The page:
LONDON/MILAN (Reuters) - A major European development bank has approved a loan for construction of the Trans-Adriatic Pipeline (TAP) on Wednesday, in a boost for the developers of the 4.5 billion euro (3.97 billion pounds) gas project.
The European Bank for Reconstruction and Development (EBRD) said its board of directors has approved a direct loan of up to 500 million euros ($583 million) for TAP.
TAP, the final leg of a $40 billion (30.28 billion pounds) project called the Southern Gas Corridor to transport gas from central Asia to western Europe, is a cornerstone of the European Union’s energy security policy to wean the bloc off Russian gas supplies.
The European Investment Bank approved a 1.5 billion euro loan earlier this year for TAP and further contributions from the export credit agencies of France, Germany and Italy are currently under consideration, the EBRD said in a statement after the board meeting.
EBRD directors were asked to approve a total loan amount of up to 1.2 billion euros, sources familiar with the matter said. Apart from the direct loan, the rest would be a syndicated loan. However, the exact amount of that will depend on the success of syndication.
The EBRD said the pipeline will make a “significant contribution” to the diversification of Europe’s energy supply.
“It will also help make energy supply for consumers more reliable, as well as achieve significant carbon dioxide reductions by providing a cleaner fuel, as compared to coal,” it added.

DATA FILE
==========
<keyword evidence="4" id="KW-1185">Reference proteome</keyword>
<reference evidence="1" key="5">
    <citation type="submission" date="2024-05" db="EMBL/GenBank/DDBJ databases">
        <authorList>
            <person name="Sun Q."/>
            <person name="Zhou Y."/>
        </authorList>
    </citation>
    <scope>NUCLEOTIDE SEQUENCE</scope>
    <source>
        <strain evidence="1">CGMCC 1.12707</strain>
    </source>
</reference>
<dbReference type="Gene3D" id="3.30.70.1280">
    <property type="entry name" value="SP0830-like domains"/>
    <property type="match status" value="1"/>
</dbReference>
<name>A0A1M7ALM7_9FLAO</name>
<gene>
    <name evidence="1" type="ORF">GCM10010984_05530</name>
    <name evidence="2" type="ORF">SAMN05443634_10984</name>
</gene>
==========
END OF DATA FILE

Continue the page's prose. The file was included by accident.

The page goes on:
With the first delivery of gas expected by 2020, it will be the first non-Russian gas pipeline to supply Europe since the Medgaz link which started to deliver gas from Algeria to Spain in 2011.
TAP will transport up to 10 billion cubic meters of natural gas per year from the Azeri Shah Deniz II field in Azerbaijan to Italy by 2020.
Italy’s environment minister, however, said last month the project was under review, raising fears among TAP’s developers that Rome would demand major changes to the pipeline’s route, which is set to land at a seaside resort in southern Italy. Italy’s new government, a ruling coalition of anti-establishment parties, has said the pipeline is an environmental danger and unnecessary given Italy’s excess gas capacity.
Sources familiar with the matter told Reuters that despite the comments made recently, Italy supported the project at the board meeting.
The European Union’s energy chief said the EU has been arguing the case for TAP with the new Italian government.
“We are ready to engage and provide all the good arguments that this project is good for Italy and good for the European Energy Union,” European Commission Vice-President Maros Sefcovic told Reuters.
The United States also supports the Southern Gas Corridor as it reduces Europe’s reliance on Russian gas.
Some environmental groups have criticised both the EBRD and EIB’s funding of TAP due to the environmental impact of the pipeline and human rights issues in Azerbaijan.
Reporting by Nina Chestney in LONDON, Alissa de Carbonnel in BRUSSELS and Stephen Jewkes in MILAN, editing by Emelia Sithole-Matarise